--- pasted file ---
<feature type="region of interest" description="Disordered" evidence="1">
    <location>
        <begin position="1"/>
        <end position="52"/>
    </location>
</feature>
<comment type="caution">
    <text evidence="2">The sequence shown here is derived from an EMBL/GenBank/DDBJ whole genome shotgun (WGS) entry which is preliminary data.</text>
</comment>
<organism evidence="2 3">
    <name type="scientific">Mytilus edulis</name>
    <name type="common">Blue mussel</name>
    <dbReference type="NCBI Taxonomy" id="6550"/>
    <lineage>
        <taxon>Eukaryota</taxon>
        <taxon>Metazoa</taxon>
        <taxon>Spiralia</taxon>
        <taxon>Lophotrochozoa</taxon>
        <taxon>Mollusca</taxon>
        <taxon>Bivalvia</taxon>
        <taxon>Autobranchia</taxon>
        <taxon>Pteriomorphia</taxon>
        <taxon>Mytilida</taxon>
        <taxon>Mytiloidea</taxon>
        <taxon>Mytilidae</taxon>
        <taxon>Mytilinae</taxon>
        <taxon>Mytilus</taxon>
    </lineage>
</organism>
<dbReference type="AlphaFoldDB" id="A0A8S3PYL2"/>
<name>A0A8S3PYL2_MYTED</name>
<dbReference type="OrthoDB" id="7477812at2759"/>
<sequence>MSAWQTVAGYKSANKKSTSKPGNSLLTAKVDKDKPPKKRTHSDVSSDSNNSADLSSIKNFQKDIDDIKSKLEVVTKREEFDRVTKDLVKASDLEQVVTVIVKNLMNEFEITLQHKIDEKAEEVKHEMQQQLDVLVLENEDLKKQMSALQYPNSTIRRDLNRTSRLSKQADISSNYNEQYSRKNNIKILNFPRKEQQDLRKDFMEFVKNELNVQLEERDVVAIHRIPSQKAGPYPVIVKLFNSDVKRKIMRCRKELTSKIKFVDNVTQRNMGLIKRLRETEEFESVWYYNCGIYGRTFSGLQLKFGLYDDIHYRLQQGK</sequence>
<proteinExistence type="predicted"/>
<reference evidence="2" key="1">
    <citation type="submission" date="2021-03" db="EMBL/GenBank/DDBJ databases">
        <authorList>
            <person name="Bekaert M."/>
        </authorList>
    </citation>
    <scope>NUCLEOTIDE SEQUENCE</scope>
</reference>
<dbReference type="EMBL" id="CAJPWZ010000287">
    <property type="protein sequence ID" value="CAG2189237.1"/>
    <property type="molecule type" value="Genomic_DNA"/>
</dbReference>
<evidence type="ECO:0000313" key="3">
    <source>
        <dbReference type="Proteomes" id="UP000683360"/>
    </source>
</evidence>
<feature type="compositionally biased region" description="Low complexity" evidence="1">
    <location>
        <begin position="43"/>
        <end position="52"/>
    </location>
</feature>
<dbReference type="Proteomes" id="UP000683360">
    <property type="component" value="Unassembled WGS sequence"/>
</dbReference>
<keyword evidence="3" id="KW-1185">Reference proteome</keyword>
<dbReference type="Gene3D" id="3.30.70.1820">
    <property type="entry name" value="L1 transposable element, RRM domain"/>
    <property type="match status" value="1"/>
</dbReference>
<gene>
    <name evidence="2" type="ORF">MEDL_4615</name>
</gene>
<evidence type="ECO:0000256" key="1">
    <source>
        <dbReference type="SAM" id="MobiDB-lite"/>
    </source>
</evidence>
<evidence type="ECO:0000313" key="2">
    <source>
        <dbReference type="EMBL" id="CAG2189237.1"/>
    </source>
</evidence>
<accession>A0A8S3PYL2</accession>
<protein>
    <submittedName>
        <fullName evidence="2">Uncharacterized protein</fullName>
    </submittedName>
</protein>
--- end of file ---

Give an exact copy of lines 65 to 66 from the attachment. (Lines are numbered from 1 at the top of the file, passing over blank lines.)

</dbReference>
<gene>